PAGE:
This complex situation becomes even more so with the distinct and nuanced variables of history, culture, and country added to the mix. Lebanon has seen an influx of over a million Syrians since 2013, increasing the population of the Maryland-sized country by approximately 25% in a little over two and half years. In addition to putting considerable strain on Lebanon’s already insufficient infrastructure, these large numbers also change the constituency of many communities, with some seeing Syrian populations outnumbering Lebanese by ten to one. In light of the difficult history of conflict between Lebanon and Syria, it is not surprising that many feel threatened by this change. In the words of one member of the Northwestern fieldwork team, “There is more than one way to invade a country.” Organizations are finding that they cannot just work with Syrian displaced -they must include Lebanese in the projects, and they must find approaches that are responsive despite the different needs and barriers of these different communities.
Starting in 2016, the Access to Health Project (ATH) at the Center for International Human Rights, Bluhm Legal Clinic, began to investigate health barriers impacting Syrian displaced in Lebanon in partnership with several global NGOs. ATH is an interdisciplinary project directed by Prof. Juliet Sorensen that works with local communities and NGOs around the world to develop targeted and collaborative ways to address barriers to health. At the request of our partners, three teams of law, business, and medical graduate students conducted comparative research on the mental and physical health issues experienced by Syrian youth in Lebanon. They looked at responses to other refugee crises, innovative interventions, and projects across Lebanon and the region to identify best practices. However, one area none of us thought to examine was the changing structure of the international response – and how it is playing out in Lebanon.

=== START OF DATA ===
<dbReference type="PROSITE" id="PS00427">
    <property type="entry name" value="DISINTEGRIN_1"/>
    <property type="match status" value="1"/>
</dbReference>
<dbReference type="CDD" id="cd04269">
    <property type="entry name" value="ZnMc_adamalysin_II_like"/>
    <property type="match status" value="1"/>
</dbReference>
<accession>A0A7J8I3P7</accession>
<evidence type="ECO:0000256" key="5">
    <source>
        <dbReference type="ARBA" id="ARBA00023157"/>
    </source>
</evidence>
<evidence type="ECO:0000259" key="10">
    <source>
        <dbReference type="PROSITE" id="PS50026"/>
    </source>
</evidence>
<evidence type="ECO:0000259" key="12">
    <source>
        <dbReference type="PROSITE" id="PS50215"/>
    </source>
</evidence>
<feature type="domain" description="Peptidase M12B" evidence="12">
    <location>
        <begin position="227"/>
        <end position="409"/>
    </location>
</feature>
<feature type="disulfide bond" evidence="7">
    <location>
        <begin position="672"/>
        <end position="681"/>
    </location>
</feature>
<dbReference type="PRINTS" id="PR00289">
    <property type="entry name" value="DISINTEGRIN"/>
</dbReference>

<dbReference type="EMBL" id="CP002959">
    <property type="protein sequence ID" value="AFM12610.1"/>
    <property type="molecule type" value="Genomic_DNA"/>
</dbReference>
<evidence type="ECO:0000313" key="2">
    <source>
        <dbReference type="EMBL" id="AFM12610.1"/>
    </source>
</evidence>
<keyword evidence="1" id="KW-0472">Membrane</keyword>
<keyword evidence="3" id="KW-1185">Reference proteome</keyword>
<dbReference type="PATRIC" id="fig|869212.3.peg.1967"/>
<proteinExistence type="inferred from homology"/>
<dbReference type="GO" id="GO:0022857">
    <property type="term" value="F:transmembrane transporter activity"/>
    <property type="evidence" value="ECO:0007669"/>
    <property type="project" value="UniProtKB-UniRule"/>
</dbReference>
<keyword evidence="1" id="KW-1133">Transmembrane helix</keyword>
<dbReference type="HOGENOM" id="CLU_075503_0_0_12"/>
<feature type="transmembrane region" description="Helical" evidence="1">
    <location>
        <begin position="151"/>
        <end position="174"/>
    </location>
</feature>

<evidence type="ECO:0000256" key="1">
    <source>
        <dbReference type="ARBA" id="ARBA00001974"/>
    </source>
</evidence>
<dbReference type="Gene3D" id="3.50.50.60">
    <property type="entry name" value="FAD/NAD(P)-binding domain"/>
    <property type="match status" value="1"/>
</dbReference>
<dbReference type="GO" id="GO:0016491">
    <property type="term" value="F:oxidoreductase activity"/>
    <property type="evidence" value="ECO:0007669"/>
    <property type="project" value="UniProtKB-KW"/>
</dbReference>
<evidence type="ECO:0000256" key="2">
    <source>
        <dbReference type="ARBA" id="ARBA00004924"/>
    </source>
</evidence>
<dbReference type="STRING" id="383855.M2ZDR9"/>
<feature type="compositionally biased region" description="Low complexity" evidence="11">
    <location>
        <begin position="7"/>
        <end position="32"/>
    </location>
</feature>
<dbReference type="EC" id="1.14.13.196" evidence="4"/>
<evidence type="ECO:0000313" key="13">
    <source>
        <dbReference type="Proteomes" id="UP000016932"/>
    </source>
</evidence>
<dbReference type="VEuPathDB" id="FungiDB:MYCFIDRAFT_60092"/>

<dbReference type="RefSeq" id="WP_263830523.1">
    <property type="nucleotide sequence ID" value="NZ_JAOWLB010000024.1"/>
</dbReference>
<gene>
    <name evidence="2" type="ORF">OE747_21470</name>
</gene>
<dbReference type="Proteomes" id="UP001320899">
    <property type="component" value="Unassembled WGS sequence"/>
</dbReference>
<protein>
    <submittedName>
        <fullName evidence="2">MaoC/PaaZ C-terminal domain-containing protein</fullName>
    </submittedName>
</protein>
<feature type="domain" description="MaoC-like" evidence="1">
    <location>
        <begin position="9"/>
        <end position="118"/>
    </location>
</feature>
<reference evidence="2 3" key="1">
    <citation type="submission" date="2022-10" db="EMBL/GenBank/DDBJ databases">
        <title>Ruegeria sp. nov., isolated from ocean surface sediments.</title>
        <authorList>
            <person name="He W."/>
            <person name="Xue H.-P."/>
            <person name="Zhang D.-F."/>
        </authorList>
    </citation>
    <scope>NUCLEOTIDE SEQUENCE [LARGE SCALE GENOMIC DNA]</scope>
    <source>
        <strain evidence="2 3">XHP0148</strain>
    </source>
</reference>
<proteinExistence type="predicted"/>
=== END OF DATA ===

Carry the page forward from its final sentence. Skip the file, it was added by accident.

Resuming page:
Our first day in Beirut, we learned that the structure of the international refugee response in Lebanon is struggling to reframe itself to respond to the ever growing crisis. We heard from interviewees that funder-driven programs were divorced from recipient-identified needs, that most organizations had poorly designed monitoring and evaluation models based largely on donor requirements rather than recipient outcomes, and that few programs included refugees in the design and implementation of the project. By the third day, we began to question what was working – because so far we were seeing the many different ways in which the response was not.